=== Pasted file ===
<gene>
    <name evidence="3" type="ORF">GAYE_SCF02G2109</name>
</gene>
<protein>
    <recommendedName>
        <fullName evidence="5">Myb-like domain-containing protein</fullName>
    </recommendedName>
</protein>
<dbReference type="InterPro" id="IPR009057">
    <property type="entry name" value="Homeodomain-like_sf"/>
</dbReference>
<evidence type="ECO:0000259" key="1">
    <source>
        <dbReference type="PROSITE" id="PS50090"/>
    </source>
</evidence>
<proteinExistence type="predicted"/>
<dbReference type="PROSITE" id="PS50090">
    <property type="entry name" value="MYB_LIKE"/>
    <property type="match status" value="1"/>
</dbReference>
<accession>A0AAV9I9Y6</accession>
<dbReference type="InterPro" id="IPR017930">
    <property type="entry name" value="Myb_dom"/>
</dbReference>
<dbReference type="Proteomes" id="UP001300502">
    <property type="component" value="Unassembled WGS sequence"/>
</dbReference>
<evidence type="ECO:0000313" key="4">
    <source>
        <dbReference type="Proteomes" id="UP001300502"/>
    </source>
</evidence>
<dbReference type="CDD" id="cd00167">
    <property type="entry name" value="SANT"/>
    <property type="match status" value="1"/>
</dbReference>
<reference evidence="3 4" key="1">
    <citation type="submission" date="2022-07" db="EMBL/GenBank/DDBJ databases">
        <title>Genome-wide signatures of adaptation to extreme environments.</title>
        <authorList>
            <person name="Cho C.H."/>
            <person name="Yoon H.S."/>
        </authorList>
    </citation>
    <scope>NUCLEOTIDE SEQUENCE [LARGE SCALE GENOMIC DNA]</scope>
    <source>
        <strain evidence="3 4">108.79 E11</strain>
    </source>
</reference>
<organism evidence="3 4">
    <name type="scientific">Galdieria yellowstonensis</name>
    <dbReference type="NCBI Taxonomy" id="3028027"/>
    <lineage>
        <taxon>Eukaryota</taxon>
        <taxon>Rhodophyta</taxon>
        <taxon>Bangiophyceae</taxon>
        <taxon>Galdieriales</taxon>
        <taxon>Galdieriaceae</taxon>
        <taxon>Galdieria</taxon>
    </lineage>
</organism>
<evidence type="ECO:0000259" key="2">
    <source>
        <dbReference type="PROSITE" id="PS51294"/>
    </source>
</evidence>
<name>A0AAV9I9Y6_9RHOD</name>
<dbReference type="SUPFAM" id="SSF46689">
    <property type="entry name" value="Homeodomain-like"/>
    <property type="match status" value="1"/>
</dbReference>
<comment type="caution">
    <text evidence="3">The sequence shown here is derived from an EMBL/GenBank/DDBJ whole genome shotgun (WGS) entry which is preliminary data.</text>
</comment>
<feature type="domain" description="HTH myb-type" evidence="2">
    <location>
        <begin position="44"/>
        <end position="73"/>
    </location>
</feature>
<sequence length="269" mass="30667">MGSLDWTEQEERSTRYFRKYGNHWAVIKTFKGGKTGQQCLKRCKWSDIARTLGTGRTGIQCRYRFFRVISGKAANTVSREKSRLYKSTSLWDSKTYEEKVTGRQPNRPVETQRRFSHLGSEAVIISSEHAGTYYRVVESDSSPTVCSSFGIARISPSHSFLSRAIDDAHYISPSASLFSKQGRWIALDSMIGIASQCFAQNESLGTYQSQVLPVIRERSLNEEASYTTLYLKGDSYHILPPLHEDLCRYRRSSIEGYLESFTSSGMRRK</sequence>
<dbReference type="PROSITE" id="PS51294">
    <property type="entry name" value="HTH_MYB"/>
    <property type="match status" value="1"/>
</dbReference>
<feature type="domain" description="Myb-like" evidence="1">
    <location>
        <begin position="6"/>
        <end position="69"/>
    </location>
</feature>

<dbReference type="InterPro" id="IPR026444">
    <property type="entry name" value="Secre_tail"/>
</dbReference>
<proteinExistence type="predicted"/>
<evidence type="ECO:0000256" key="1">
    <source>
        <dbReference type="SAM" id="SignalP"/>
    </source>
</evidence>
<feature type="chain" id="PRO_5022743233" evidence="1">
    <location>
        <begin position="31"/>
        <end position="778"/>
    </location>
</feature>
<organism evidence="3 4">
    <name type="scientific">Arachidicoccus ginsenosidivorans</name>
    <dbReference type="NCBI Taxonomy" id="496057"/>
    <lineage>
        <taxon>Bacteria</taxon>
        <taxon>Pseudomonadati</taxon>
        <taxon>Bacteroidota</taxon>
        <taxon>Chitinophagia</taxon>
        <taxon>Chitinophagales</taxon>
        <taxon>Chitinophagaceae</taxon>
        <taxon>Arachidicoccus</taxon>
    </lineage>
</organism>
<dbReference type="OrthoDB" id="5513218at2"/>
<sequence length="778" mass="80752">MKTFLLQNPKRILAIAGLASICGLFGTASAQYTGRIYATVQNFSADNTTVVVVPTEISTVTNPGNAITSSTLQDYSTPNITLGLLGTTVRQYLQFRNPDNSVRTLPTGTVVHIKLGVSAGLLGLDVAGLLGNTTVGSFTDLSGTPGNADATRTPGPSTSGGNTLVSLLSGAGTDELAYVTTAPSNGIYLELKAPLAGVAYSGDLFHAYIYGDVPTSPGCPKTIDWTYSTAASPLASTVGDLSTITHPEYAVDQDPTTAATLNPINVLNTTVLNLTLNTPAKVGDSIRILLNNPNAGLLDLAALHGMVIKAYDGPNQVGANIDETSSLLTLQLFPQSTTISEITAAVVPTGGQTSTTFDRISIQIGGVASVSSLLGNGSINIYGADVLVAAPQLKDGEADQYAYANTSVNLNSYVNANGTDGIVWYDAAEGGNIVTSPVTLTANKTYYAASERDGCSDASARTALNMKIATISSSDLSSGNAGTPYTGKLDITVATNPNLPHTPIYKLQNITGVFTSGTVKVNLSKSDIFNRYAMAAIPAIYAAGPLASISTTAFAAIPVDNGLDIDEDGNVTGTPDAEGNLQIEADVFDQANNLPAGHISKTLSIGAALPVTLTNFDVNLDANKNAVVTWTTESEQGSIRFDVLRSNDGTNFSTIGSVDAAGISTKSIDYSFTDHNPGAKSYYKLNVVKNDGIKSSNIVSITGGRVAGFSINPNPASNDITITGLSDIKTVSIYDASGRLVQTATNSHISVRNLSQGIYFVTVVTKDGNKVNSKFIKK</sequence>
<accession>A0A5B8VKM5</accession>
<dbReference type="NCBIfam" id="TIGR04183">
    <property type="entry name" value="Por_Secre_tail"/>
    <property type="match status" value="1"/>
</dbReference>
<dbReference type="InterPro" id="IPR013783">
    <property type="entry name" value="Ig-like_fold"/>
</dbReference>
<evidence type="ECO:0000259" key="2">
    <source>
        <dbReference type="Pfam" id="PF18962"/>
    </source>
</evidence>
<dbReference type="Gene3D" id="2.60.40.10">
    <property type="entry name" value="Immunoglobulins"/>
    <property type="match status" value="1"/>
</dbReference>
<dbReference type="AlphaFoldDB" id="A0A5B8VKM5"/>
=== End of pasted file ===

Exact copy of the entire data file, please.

<gene>
    <name evidence="3" type="ORF">GAYE_SCF02G2109</name>
</gene>
<protein>
    <recommendedName>
        <fullName evidence="5">Myb-like domain-containing protein</fullName>
    </recommendedName>
</protein>
<dbReference type="InterPro" id="IPR009057">
    <property type="entry name" value="Homeodomain-like_sf"/>
</dbReference>
<evidence type="ECO:0000259" key="1">
    <source>
        <dbReference type="PROSITE" id="PS50090"/>
    </source>
</evidence>
<proteinExistence type="predicted"/>
<dbReference type="PROSITE" id="PS50090">
    <property type="entry name" value="MYB_LIKE"/>
    <property type="match status" value="1"/>
</dbReference>
<accession>A0AAV9I9Y6</accession>
<dbReference type="InterPro" id="IPR017930">
    <property type="entry name" value="Myb_dom"/>
</dbReference>
<dbReference type="Proteomes" id="UP001300502">
    <property type="component" value="Unassembled WGS sequence"/>
</dbReference>
<evidence type="ECO:0000313" key="4">
    <source>
        <dbReference type="Proteomes" id="UP001300502"/>
    </source>
</evidence>
<dbReference type="CDD" id="cd00167">
    <property type="entry name" value="SANT"/>
    <property type="match status" value="1"/>
</dbReference>
<reference evidence="3 4" key="1">
    <citation type="submission" date="2022-07" db="EMBL/GenBank/DDBJ databases">
        <title>Genome-wide signatures of adaptation to extreme environments.</title>
        <authorList>
            <person name="Cho C.H."/>
            <person name="Yoon H.S."/>
        </authorList>
    </citation>
    <scope>NUCLEOTIDE SEQUENCE [LARGE SCALE GENOMIC DNA]</scope>
    <source>
        <strain evidence="3 4">108.79 E11</strain>
    </source>
</reference>
<organism evidence="3 4">
    <name type="scientific">Galdieria yellowstonensis</name>
    <dbReference type="NCBI Taxonomy" id="3028027"/>
    <lineage>
        <taxon>Eukaryota</taxon>
        <taxon>Rhodophyta</taxon>
        <taxon>Bangiophyceae</taxon>
        <taxon>Galdieriales</taxon>
        <taxon>Galdieriaceae</taxon>
        <taxon>Galdieria</taxon>
    </lineage>
</organism>
<evidence type="ECO:0000259" key="2">
    <source>
        <dbReference type="PROSITE" id="PS51294"/>
    </source>
</evidence>
<name>A0AAV9I9Y6_9RHOD</name>
<dbReference type="SUPFAM" id="SSF46689">
    <property type="entry name" value="Homeodomain-like"/>
    <property type="match status" value="1"/>
</dbReference>
<comment type="caution">
    <text evidence="3">The sequence shown here is derived from an EMBL/GenBank/DDBJ whole genome shotgun (WGS) entry which is preliminary data.</text>
</comment>
<feature type="domain" description="HTH myb-type" evidence="2">
    <location>
        <begin position="44"/>
        <end position="73"/>
    </location>
</feature>
<sequence length="269" mass="30667">MGSLDWTEQEERSTRYFRKYGNHWAVIKTFKGGKTGQQCLKRCKWSDIARTLGTGRTGIQCRYRFFRVISGKAANTVSREKSRLYKSTSLWDSKTYEEKVTGRQPNRPVETQRRFSHLGSEAVIISSEHAGTYYRVVESDSSPTVCSSFGIARISPSHSFLSRAIDDAHYISPSASLFSKQGRWIALDSMIGIASQCFAQNESLGTYQSQVLPVIRERSLNEEASYTTLYLKGDSYHILPPLHEDLCRYRRSSIEGYLESFTSSGMRRK</sequence>
<dbReference type="PROSITE" id="PS51294">
    <property type="entry name" value="HTH_MYB"/>
    <property type="match status" value="1"/>
</dbReference>
<feature type="domain" description="Myb-like" evidence="1">
    <location>
        <begin position="6"/>
        <end position="69"/>
    </location>
</feature>

<dbReference type="InterPro" id="IPR026444">
    <property type="entry name" value="Secre_tail"/>
</dbReference>
<proteinExistence type="predicted"/>
<evidence type="ECO:0000256" key="1">
    <source>
        <dbReference type="SAM" id="SignalP"/>
    </source>
</evidence>
<feature type="chain" id="PRO_5022743233" evidence="1">
    <location>
        <begin position="31"/>
        <end position="778"/>
    </location>
</feature>
<organism evidence="3 4">
    <name type="scientific">Arachidicoccus ginsenosidivorans</name>
    <dbReference type="NCBI Taxonomy" id="496057"/>
    <lineage>
        <taxon>Bacteria</taxon>
        <taxon>Pseudomonadati</taxon>
        <taxon>Bacteroidota</taxon>
        <taxon>Chitinophagia</taxon>
        <taxon>Chitinophagales</taxon>
        <taxon>Chitinophagaceae</taxon>
        <taxon>Arachidicoccus</taxon>
    </lineage>
</organism>
<dbReference type="OrthoDB" id="5513218at2"/>
<sequence length="778" mass="80752">MKTFLLQNPKRILAIAGLASICGLFGTASAQYTGRIYATVQNFSADNTTVVVVPTEISTVTNPGNAITSSTLQDYSTPNITLGLLGTTVRQYLQFRNPDNSVRTLPTGTVVHIKLGVSAGLLGLDVAGLLGNTTVGSFTDLSGTPGNADATRTPGPSTSGGNTLVSLLSGAGTDELAYVTTAPSNGIYLELKAPLAGVAYSGDLFHAYIYGDVPTSPGCPKTIDWTYSTAASPLASTVGDLSTITHPEYAVDQDPTTAATLNPINVLNTTVLNLTLNTPAKVGDSIRILLNNPNAGLLDLAALHGMVIKAYDGPNQVGANIDETSSLLTLQLFPQSTTISEITAAVVPTGGQTSTTFDRISIQIGGVASVSSLLGNGSINIYGADVLVAAPQLKDGEADQYAYANTSVNLNSYVNANGTDGIVWYDAAEGGNIVTSPVTLTANKTYYAASERDGCSDASARTALNMKIATISSSDLSSGNAGTPYTGKLDITVATNPNLPHTPIYKLQNITGVFTSGTVKVNLSKSDIFNRYAMAAIPAIYAAGPLASISTTAFAAIPVDNGLDIDEDGNVTGTPDAEGNLQIEADVFDQANNLPAGHISKTLSIGAALPVTLTNFDVNLDANKNAVVTWTTESEQGSIRFDVLRSNDGTNFSTIGSVDAAGISTKSIDYSFTDHNPGAKSYYKLNVVKNDGIKSSNIVSITGGRVAGFSINPNPASNDITITGLSDIKTVSIYDASGRLVQTATNSHISVRNLSQGIYFVTVVTKDGNKVNSKFIKK</sequence>
<accession>A0A5B8VKM5</accession>
<dbReference type="NCBIfam" id="TIGR04183">
    <property type="entry name" value="Por_Secre_tail"/>
    <property type="match status" value="1"/>
</dbReference>
<dbReference type="InterPro" id="IPR013783">
    <property type="entry name" value="Ig-like_fold"/>
</dbReference>
<evidence type="ECO:0000259" key="2">
    <source>
        <dbReference type="Pfam" id="PF18962"/>
    </source>
</evidence>
<dbReference type="Gene3D" id="2.60.40.10">
    <property type="entry name" value="Immunoglobulins"/>
    <property type="match status" value="1"/>
</dbReference>
<dbReference type="AlphaFoldDB" id="A0A5B8VKM5"/>